Mitsubishi Tanabe snaps up NeuroDerm for $1.1 billion. Mitsubishi Tanabe has reached a deal to purchase NeuroDerm for $1.1 billion. The latter, an Israeli biotech, has a Parkinson's disease drug that's currently in late-stage clinical trials and could reach the U.S. market in 2019.

Samsung Bioepis, Merck to provide hefty price cut to J&J's Remicade. Johnson & Johnson's top-selling product, Remicade (used to treat conditions like rheumatoid arthritis), is about to get a lot more competition. South Korean firm Samsung Bioepis and partner U.S. pharma giant Merck are launching a generic copycat, or "biosimilar," of the treatment at a 35% discount to branded Remicade. That's the heftiest discount in the U.S. market by a biosimilar drug to date and could eat away at the multibillion-dollar treatment's market share. However, there's also a chance that doctors and patients may be wary of switching over to a new treatment, especially since biosimilars haven't been in the U.S. market for very long.


The Senate will vote on some kind of health care bill tomorrow but Senators don't know what it is. There's not a whole lot to add to that. As I reported last week, there are several versions of health care legislation floating around the Senate right now, including a tweaked version of the Better Care Reconciliation Act. It's completely unclear which bill will actually be vote on or whether or not it would have the votes to pass. It's also unclear whether a failed vote would end the "repeal-and-replace" movement and lead Senate Republicans to work with Democrats to shore up the very real problems with Obamacare's marketplaces. Stay tuned.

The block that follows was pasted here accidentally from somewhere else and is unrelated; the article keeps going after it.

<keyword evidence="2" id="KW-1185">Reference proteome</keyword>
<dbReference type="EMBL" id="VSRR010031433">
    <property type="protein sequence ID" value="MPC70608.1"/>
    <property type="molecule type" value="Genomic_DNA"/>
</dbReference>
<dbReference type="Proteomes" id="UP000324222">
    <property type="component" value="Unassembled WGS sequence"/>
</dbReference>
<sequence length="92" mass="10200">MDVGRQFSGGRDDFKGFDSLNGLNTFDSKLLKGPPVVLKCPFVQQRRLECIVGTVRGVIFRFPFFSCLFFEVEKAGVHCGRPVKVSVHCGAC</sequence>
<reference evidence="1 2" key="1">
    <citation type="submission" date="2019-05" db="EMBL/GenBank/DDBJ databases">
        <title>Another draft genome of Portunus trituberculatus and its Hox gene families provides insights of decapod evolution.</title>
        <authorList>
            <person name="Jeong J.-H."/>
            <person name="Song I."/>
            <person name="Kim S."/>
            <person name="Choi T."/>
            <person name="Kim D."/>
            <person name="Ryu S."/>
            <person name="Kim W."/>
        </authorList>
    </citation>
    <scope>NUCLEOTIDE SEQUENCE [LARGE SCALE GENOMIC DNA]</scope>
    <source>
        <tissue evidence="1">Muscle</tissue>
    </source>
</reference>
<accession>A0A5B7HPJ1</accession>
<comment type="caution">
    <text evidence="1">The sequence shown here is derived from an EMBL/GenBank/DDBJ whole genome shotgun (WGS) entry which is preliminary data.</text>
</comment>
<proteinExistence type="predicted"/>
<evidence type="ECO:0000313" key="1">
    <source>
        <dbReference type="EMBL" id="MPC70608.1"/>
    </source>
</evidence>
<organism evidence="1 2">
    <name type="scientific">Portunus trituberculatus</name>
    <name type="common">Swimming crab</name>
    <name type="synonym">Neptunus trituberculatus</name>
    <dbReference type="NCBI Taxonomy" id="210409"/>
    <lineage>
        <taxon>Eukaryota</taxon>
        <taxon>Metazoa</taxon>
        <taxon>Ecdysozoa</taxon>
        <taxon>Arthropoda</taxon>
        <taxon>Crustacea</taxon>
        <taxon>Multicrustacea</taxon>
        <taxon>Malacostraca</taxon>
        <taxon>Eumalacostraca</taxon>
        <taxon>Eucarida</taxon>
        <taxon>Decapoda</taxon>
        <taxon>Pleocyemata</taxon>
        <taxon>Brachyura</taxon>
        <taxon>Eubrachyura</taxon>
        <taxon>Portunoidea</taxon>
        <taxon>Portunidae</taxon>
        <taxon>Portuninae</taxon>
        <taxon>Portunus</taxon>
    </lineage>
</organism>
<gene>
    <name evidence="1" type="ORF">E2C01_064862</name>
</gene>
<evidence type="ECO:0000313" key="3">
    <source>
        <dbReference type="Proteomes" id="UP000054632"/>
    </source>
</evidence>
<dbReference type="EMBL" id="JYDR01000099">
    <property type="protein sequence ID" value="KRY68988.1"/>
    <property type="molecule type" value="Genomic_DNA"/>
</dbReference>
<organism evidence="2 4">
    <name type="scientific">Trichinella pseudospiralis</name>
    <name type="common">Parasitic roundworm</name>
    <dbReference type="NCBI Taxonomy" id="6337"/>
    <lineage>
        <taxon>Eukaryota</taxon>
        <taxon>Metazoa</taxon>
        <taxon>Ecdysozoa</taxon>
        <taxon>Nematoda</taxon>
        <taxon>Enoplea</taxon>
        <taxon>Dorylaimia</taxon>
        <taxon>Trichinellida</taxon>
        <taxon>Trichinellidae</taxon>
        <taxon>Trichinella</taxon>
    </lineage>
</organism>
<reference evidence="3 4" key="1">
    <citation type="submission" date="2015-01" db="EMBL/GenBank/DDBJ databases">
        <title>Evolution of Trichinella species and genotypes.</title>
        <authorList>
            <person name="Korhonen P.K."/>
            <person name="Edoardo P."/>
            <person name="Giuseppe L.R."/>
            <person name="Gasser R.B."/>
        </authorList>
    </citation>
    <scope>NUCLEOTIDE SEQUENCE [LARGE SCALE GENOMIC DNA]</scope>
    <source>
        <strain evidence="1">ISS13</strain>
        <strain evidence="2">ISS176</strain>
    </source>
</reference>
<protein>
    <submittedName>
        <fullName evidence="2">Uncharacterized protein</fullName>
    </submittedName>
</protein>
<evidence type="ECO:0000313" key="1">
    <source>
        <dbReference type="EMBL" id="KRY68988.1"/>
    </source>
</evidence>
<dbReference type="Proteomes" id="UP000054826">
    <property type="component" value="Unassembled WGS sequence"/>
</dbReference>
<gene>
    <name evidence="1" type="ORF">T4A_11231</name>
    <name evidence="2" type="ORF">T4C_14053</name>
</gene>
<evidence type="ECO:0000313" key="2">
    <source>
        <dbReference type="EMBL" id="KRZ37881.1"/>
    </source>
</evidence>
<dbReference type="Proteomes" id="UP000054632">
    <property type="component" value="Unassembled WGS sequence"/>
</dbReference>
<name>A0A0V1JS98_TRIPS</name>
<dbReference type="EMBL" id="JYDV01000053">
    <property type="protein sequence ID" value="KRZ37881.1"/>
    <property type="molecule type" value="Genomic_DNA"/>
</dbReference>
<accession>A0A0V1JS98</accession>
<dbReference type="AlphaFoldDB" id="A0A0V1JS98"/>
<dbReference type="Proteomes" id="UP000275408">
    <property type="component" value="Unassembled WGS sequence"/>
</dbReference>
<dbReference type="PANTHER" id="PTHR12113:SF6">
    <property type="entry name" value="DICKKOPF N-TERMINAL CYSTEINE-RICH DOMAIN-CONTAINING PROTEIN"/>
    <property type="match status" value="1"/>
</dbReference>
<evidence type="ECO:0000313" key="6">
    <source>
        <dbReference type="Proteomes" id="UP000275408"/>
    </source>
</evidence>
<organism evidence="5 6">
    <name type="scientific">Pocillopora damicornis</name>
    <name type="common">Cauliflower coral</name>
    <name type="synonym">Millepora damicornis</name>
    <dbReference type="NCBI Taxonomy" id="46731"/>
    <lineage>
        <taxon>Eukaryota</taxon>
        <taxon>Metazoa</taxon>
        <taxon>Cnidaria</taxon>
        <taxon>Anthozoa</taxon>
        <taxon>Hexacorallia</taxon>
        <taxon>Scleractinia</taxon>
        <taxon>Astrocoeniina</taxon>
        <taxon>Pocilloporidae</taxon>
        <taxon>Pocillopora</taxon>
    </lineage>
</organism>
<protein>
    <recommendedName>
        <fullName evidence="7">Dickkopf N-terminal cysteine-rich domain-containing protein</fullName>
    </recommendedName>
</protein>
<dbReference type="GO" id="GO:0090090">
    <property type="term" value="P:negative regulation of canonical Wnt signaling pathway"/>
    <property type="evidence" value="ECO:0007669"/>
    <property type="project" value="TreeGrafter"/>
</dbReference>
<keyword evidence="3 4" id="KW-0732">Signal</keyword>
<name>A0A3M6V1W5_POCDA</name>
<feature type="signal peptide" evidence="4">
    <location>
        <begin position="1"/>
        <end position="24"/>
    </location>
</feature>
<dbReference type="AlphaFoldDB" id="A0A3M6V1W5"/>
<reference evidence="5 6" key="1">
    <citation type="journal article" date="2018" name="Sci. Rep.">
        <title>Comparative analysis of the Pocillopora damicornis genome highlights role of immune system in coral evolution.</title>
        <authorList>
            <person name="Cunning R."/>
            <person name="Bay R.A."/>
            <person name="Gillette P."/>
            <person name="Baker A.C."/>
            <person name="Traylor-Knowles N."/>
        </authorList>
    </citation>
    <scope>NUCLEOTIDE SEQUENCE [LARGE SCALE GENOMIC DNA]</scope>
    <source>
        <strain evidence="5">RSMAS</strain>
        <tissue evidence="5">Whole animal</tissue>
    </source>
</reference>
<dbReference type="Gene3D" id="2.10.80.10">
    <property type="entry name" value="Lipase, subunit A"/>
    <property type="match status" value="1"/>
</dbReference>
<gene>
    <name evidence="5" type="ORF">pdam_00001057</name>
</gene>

Medicare-for-all will soon face a big political test. On the flip side, Vermont's Sen. Bernie Sanders will soon release a revised version of a "Medicare-for-all" bill that would theoretically serve as a vehicle that leads to single payer health care. This plan is, of course, doomed in Congress. But it's meant to provide a political test of just how much closer Democrats have moved to embracing the policy. Several have embraced the idea; but the devil will ultimately be in the details, as single payer may take many different iterations and would likely come with some extravagant (and politically tricky) costs. (Vox)